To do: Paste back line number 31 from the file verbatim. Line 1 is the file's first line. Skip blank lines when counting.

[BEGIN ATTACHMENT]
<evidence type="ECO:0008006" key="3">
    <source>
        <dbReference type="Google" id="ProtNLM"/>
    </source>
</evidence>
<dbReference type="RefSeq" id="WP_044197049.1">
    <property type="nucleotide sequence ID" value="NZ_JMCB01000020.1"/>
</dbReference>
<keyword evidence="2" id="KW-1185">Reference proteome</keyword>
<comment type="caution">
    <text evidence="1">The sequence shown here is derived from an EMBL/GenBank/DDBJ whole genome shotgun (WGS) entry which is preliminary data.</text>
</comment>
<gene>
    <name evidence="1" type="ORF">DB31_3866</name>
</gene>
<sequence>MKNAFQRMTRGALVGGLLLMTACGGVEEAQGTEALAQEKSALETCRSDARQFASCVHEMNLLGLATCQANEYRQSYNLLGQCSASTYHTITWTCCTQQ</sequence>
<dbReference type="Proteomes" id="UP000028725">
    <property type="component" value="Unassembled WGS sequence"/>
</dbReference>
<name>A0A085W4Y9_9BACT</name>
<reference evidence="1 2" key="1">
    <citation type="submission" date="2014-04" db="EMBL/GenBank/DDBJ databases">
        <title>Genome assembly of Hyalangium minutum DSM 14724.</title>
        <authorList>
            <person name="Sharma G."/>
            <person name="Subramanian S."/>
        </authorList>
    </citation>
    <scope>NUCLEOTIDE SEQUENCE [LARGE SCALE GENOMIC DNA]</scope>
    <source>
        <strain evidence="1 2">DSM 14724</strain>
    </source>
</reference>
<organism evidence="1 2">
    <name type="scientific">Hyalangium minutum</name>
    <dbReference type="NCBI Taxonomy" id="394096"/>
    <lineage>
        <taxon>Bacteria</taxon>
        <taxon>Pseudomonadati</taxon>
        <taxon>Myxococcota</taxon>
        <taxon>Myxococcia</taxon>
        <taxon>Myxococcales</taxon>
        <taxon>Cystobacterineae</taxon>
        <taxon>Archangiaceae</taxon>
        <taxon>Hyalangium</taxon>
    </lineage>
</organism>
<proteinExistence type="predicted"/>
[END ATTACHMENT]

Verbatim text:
        <strain evidence="1 2">DSM 14724</strain>